Hip-hop for the more civilised ladies and chaps

More than 150 acts added to Victorious bill

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Mr B is a man with a mission – a mission to bring the Queen’s English to hip-hop and spread the gospel of The Chap.

With his well-waxed moustache and a fine line in tweed, The Gentleman Rhymer will be performing in town tomorrow.

From busting out his banjolele to deliver the history of hip-hop in five minutes, to the NWA parody Straight Out of Surrey, Mr B has been delivering rap with clipped vowels since 2007.

But as he told The Guide, his dabblings in hip-hop go much further back: ‘I’ve always done a bit of hip-hop, from the very early days. I wrote something called Space Rap in 1981 when I was awfully young. It was dreadful.’

Since then, though, he has clearly moved on. Describing himself and his outlook, he says: ‘I would call myself a Gentleman Socialist. I believe everybody should be able to lead a glorious, chappist life and it can be done.

‘It’s not exclusive or expensive. Good tea is cheap and a decent tweed jacket can be found for half the price of a T-shirt in Urban Outfitters. ‘Tis one’s own choice though.’

And honing his style has been a means for Mr B to introduce RP to the medium of hip-hop.

‘Hip-Hop was entirely based around a lack of received pronunciation in a way. It was a new patois, a language away from the norm which has now become the norm. I’m just taking it away from that norm.’ Mr B catches himself: ‘Am I making any sense at all? Gin is the breakfast of champions, but it’s probably not the best idea if one wishes to be eloquent.’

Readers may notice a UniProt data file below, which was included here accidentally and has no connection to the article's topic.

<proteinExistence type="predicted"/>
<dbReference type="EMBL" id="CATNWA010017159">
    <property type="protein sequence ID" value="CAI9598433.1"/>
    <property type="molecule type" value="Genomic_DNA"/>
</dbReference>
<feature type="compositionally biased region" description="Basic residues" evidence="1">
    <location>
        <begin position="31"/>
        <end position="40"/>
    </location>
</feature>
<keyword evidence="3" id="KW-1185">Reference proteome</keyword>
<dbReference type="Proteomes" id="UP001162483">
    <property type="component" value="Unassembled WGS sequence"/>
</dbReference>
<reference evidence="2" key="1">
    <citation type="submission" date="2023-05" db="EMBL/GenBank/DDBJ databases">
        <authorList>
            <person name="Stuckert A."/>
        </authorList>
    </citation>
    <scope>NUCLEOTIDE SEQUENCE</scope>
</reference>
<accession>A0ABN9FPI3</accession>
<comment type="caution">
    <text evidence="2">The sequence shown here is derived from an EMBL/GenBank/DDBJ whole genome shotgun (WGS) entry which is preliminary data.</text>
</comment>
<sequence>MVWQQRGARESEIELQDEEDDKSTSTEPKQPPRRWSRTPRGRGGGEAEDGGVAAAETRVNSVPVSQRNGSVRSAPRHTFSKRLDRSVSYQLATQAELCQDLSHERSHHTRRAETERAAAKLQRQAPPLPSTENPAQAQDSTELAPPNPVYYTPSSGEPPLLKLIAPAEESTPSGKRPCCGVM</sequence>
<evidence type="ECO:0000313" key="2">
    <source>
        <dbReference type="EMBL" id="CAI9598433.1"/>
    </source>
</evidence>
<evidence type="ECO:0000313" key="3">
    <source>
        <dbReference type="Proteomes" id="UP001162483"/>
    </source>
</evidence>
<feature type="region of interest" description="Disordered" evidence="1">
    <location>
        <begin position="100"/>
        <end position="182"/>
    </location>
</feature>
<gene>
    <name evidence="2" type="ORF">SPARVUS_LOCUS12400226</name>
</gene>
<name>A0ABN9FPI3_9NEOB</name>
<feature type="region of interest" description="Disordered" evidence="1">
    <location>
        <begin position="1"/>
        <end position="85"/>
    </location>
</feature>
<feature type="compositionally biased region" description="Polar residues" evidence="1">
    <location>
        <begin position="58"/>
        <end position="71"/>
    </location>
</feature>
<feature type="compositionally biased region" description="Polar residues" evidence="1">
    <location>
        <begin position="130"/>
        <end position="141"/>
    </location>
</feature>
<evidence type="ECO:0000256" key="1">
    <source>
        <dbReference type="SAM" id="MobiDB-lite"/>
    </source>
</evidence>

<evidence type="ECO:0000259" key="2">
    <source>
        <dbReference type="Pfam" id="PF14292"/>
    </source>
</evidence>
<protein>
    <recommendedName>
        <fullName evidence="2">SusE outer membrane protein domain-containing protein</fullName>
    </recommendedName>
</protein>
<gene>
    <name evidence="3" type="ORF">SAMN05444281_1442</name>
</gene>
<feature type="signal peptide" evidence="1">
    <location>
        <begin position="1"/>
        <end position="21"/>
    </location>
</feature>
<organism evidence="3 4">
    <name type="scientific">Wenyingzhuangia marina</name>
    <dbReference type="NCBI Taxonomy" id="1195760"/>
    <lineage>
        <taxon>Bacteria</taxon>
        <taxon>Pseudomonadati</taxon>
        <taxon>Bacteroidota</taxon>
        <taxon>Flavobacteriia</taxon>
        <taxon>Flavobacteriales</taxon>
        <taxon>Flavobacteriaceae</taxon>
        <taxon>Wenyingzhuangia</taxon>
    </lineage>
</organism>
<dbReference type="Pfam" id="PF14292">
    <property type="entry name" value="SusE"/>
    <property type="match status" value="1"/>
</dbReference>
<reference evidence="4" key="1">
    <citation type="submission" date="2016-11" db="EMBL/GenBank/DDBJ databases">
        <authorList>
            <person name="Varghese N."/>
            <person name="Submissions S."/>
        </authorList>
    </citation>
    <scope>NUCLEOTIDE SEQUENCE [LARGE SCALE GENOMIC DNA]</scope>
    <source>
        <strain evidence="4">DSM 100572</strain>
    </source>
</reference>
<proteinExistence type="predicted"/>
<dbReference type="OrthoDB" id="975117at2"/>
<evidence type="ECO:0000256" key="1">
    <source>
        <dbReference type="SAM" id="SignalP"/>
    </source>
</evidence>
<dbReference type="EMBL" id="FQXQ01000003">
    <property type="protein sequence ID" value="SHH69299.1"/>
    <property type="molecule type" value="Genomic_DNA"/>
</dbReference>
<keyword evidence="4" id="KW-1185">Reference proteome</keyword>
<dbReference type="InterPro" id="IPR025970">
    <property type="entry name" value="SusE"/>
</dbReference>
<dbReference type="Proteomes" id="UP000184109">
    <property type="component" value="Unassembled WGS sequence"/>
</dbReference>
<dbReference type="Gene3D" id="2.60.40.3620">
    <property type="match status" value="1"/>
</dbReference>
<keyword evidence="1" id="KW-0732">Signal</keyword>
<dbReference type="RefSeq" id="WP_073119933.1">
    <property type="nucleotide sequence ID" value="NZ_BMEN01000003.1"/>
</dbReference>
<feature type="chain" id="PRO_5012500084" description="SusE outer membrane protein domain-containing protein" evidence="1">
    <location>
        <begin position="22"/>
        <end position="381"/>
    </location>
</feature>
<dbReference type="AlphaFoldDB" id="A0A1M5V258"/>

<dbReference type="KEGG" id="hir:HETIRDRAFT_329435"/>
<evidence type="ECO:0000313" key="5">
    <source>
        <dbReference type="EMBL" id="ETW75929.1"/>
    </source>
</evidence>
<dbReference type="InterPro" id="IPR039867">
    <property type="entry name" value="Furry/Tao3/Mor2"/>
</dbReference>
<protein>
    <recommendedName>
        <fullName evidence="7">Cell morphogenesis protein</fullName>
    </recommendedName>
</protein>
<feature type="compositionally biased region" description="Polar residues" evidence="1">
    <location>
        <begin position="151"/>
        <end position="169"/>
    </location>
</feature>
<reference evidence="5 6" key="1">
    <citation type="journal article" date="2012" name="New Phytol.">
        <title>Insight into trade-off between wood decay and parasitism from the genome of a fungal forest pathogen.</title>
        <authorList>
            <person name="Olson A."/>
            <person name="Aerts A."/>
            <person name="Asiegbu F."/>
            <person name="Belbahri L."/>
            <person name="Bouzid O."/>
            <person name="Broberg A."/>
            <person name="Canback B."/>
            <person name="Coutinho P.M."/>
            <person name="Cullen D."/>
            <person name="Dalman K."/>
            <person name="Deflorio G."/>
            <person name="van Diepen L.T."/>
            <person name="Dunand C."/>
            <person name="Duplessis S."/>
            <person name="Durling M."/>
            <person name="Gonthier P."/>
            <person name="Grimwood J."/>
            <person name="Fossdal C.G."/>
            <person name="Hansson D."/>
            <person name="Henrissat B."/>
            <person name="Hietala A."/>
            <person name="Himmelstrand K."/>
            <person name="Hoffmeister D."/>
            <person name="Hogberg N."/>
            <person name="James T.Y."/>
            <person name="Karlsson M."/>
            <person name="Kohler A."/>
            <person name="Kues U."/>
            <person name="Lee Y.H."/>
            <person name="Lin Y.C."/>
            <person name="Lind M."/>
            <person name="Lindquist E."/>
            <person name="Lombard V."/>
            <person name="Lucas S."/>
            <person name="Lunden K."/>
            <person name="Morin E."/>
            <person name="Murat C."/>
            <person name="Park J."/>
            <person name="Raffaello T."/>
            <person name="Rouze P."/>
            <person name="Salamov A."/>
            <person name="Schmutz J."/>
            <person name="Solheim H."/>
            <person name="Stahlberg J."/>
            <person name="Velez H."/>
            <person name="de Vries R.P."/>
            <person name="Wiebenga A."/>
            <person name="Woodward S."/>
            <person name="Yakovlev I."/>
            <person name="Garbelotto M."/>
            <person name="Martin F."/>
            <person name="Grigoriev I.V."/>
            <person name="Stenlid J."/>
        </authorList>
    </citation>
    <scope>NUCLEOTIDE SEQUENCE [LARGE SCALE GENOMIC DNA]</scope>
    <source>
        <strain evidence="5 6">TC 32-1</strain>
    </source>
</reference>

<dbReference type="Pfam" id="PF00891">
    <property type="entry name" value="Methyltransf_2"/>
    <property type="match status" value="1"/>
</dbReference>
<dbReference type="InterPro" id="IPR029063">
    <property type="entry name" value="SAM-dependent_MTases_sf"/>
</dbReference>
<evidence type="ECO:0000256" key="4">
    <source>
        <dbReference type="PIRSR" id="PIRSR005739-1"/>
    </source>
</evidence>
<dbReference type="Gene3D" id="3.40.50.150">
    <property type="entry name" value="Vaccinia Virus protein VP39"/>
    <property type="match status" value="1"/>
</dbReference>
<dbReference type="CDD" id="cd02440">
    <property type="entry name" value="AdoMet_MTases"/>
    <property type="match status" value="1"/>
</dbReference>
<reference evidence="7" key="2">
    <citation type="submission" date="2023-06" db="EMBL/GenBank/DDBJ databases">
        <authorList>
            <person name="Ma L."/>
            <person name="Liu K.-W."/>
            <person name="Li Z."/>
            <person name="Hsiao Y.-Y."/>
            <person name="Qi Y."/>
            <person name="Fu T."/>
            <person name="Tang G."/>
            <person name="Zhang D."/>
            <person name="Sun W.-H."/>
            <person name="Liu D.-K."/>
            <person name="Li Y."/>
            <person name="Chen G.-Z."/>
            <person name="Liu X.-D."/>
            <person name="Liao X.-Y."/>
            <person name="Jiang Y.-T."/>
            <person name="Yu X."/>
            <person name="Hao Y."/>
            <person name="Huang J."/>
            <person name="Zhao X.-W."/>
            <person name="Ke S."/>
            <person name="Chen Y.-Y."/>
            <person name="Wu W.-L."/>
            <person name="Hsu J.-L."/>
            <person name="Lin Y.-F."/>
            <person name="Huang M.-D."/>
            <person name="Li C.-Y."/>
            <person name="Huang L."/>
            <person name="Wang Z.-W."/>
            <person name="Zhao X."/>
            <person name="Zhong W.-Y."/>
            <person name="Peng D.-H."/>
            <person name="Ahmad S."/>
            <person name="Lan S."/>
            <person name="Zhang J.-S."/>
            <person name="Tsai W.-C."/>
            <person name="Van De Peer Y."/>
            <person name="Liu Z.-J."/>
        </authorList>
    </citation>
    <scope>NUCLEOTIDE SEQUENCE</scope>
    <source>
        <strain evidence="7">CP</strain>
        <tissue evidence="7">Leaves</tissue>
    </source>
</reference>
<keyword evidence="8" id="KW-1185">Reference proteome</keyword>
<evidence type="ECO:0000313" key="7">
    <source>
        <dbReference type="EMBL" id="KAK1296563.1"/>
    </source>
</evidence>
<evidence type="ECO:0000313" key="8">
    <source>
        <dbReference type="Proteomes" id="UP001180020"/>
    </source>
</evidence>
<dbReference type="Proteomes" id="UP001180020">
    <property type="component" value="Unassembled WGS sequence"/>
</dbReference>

He adds: ‘The standard – particularly British – hip-hop types don’t tend to like anything unusual. They like to stay in their comfy world. That’s why British hip-hop has never been really successful.

‘There are some great, imaginative MCs and producers out there, but they’ve been rather crushed by the perception of the form as they think it should be. Shackles must be broken!’

But has he been successful? ‘Oh, absolutely. Mention hip-hop now to anyone and you’re less likely to hear about New York and more likely to hear about Woking or Cheam.’

Beats & Swing present Mr B, tomorrow at The Cellars in Eastney, doors open at 7.30pm. Tickets are £8 advance, £10 on the door.

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